Vehicle Manufacturer’s Recommendations

Always follow the vehicle manufacturer’s recommendations for oil type and viscosity. Mixing oils that do not meet these specifications may void warranties and lead to engine damage.

Oil Change Intervals

Adhering to the recommended oil change intervals is crucial, as mixing synthetic and conventional oil may affect the oil’s performance over time.

Engine Age and Condition

Consider the age and condition of the engine before mixing oils. Older engines may have more wear and require a specific oil type to maintain performance and prevent further damage.

Engine Sludge

Mixing synthetic and conventional oil in an engine with existing sludge buildup may exacerbate the issue. In such cases, it’s best to consult a professional mechanic for advice.

Climate and Driving Conditions

Take into account the climate and driving conditions in your area. Synthetic oil performs better in extreme temperatures and harsh conditions, while conventional oil may suffice in milder environments.

Temperature Range

Mixing oils may affect their performance in extreme temperatures. Ensure that the mixed oil can handle the temperature range in your region.

Cost and Availability

Evaluate the cost and availability of synthetic and conventional oil in your area. Mixing oils may not be cost-effective if one type is significantly more expensive or difficult to obtain.

Long-term Savings

Consider the potential long-term savings of using synthetic oil exclusively, as it may offer better engine protection and extended oil change intervals.

How To Switch From Synthetic To Conventional Oil Or Vice Versa

Switching from synthetic to conventional oil or vice versa is a straightforward process. Follow these steps to ensure a smooth transition:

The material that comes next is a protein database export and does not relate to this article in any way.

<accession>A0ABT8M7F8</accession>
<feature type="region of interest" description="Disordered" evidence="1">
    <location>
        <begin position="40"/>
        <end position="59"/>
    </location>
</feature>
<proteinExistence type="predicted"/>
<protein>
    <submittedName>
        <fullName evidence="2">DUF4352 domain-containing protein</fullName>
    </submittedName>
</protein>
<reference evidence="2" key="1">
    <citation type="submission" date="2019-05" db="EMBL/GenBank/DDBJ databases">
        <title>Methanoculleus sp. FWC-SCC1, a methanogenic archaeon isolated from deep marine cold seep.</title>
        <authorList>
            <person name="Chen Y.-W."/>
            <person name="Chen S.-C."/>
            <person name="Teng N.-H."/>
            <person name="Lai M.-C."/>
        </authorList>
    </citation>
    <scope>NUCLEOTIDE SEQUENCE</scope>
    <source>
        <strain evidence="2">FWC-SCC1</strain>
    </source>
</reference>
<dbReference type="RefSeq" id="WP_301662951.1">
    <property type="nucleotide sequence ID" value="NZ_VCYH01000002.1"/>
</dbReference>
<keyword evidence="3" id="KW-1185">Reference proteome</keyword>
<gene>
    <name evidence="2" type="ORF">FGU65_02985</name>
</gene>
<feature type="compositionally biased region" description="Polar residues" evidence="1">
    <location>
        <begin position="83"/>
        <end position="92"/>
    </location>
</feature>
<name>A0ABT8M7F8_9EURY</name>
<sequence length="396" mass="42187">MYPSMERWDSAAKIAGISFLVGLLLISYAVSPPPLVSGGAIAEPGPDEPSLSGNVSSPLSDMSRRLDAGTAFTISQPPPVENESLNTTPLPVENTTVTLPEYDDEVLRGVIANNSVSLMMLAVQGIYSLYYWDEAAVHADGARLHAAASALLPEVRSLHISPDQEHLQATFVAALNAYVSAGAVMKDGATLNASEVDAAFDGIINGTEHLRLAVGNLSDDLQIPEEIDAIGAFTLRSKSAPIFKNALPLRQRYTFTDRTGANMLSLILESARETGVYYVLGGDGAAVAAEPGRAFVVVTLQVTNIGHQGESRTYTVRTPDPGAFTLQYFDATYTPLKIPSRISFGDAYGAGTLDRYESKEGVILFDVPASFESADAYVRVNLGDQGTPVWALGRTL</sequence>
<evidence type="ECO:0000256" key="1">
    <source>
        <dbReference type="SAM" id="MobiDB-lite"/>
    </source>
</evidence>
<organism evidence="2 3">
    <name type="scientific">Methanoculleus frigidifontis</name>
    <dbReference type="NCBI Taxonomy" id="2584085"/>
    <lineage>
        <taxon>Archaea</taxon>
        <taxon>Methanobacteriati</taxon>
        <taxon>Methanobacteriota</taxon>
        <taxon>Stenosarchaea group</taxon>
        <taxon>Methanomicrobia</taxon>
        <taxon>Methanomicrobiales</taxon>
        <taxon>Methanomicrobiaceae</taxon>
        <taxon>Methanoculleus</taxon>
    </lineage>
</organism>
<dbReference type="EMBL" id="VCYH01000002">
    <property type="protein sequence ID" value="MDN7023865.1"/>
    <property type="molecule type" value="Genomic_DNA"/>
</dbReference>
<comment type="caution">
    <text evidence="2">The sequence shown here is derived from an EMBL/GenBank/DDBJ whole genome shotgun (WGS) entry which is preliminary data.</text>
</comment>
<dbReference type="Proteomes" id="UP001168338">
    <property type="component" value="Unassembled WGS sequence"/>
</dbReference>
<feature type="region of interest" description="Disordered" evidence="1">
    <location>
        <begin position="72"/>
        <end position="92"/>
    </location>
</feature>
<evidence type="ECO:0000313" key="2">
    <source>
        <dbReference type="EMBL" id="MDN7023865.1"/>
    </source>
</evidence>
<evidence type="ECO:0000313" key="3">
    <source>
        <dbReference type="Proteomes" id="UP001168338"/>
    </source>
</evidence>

1. Consult your vehicle’s owner’s manual: Before making any changes, consult your vehicle’s owner’s manual for the recommended oil type and viscosity. Ensure that the oil you plan to switch to is compatible with your vehicle’s engine.

2. Check engine condition: Inspect your engine for any signs of wear, sludge buildup, or leaks. If you find any issues, address them before switching oil types.

3. Drain the old oil: Warm up your engine for a few minutes to help the oil flow more easily. Then, turn off the engine, place a drain pan under the oil drain plug, and remove the plug to drain the old oil. Be cautious, as the oil may be hot.

4. Replace the oil filter: Remove the old oil filter using an oil filter wrench, and lubricate the gasket of the new filter with a small amount of fresh oil. Install the new filter.

5. Add the new oil: Pour the new oil (either synthetic or conventional) into the engine, following the manufacturer’s recommended oil capacity. Use a funnel to prevent spills.

6. Check the oil level: After filling the engine with the new oil, wait a few minutes for the oil to settle, then check the oil level using the dipstick. Add more oil if necessary to reach the correct level.

7. Start the engine: Start your engine and let it run for a few minutes to circulate the new oil. Check for any leaks around the oil filter and drain plug.

8. Dispose of the old oil: Properly dispose of the used oil and filter at a designated recycling facility or auto parts store.

Remember to monitor your engine’s performance and oil consumption after switching oil types. If you notice any issues, consult a professional mechanic for advice.


Incorporating synthetic and conventional oils might seem like a good idea at first, but it’s best to stick to one type for optimal performance. Each of these oils has its unique properties and strengths that work together to provide the best results.

Mixing them together can cause problems like reduced functionality, engine damage, and reduced fuel economy. While synthetic oil is more expensive than conventional, it offers more benefits, like prolonged engine life, limited emissions, and maintenance. The use of synthetic oil in vehicles is rapidly increasing as more people realize the benefits it offers.